When he completed it in 1923, the Henry O. Bollman Residence in Los Angeles was Frank Lloyd Wright Jr’s second-ever solo commission – and the first surviving example of his innovative ‘knit-block’ or ‘textile block’ building technique.
During an era when many architects sought to establish a distinct ‘American’ aesthetic, Lloyd Wright grappled with this idea. He operated against the backdrop of early 20th-century ‘Hollywood’ style architecture, favouring mock Tudor, Craftsman, Neo-gothic, and ‘storybook’ elements influenced by the theatricality of the city’s movie lots and sets.
While his architectural style bore the imprint of his father’s ideas, Lloyd Wright also introduced his own interpretations and innovations. He believed in harmonising structures with their natural surroundings, using materials that complemented the environment.
Lloyd Wright was also captivated by the geometric patterns, intricate carvings, and monumental forms of Maya architecture. This unique property was built in a dramatic Mesoamerican style for developer Henry O Bollman. The dwelling boasts a temple-like facade adorned with a relief crafted from precast concrete blocks.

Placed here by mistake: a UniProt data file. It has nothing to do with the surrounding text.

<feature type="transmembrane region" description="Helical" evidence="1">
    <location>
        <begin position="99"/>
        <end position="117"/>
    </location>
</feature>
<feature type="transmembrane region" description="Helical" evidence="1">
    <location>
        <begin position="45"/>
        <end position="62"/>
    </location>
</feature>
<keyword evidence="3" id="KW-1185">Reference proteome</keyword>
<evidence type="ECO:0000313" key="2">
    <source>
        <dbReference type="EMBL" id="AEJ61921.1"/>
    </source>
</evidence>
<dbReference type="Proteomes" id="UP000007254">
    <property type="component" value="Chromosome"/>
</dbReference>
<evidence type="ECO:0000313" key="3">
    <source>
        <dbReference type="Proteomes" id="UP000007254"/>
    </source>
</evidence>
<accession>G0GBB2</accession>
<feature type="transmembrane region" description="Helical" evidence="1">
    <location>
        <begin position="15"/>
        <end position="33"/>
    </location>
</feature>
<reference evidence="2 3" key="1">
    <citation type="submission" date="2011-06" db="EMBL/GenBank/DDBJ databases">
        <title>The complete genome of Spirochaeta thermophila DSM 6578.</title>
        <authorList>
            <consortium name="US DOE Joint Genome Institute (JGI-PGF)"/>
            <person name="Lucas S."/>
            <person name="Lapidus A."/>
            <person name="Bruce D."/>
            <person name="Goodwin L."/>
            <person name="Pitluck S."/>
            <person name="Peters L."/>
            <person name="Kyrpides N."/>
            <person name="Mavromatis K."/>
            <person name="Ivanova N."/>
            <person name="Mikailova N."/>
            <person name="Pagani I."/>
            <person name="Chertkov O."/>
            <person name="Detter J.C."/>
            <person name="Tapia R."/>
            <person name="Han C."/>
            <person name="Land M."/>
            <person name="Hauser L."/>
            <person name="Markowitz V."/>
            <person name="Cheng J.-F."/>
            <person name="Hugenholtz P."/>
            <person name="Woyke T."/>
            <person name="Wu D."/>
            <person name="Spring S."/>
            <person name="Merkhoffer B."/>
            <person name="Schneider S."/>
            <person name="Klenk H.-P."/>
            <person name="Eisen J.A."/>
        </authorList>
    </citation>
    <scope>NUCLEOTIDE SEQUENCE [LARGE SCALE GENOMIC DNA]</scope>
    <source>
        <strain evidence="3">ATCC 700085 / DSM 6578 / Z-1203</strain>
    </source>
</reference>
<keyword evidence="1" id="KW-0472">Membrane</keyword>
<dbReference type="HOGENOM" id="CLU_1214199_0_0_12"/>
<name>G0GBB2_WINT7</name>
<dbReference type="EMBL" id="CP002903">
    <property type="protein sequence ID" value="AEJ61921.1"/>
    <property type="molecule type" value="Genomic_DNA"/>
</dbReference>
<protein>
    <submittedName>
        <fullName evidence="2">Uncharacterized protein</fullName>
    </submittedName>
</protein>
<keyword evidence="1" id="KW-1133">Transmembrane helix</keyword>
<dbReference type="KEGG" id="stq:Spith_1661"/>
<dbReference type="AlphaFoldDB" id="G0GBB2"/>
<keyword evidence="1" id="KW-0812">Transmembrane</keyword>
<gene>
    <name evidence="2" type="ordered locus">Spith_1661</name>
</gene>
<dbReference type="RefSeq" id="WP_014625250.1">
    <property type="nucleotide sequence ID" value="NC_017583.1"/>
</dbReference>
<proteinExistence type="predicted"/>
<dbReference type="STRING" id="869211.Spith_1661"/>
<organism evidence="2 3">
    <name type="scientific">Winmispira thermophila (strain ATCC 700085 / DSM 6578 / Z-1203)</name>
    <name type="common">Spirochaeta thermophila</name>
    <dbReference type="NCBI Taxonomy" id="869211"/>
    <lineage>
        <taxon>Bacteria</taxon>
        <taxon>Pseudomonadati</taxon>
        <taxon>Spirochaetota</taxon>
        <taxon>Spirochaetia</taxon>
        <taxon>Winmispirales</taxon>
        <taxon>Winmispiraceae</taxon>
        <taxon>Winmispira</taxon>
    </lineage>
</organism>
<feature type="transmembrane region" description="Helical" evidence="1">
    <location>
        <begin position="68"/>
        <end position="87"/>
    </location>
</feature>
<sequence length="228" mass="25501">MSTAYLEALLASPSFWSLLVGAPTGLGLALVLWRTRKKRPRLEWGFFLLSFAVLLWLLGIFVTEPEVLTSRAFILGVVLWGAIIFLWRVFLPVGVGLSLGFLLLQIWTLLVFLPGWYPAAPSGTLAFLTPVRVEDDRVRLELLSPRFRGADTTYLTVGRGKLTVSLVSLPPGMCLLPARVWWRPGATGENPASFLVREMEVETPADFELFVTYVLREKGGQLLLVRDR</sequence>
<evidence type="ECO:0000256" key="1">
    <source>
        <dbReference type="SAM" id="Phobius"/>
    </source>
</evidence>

Located in the Sunset Square Historic District, the LA property celebrates its centennial and has a pedigreed ownership. Designer Mimi London is notable among them, having meticulously restored its interiors in the 1980-90s, including its elaborately decorated brick fireplaces, Maya-style ‘temple’ staircases, and mouldings.
Its present minimalist style allows its architectural features to truly shine.
At 2,518 sq ft and boasting four bedrooms, it’s also ‘one of the only properties by a giant of Los Angeles modernism currently on the market that isn’t just an architectural masterpiece, but also a fully functional, move-in-ready home,’ says agent Nate Cole of Modern California House, who is co-listing the property with Dalton Gomez of Christie’s International Real Estate for $3.2m.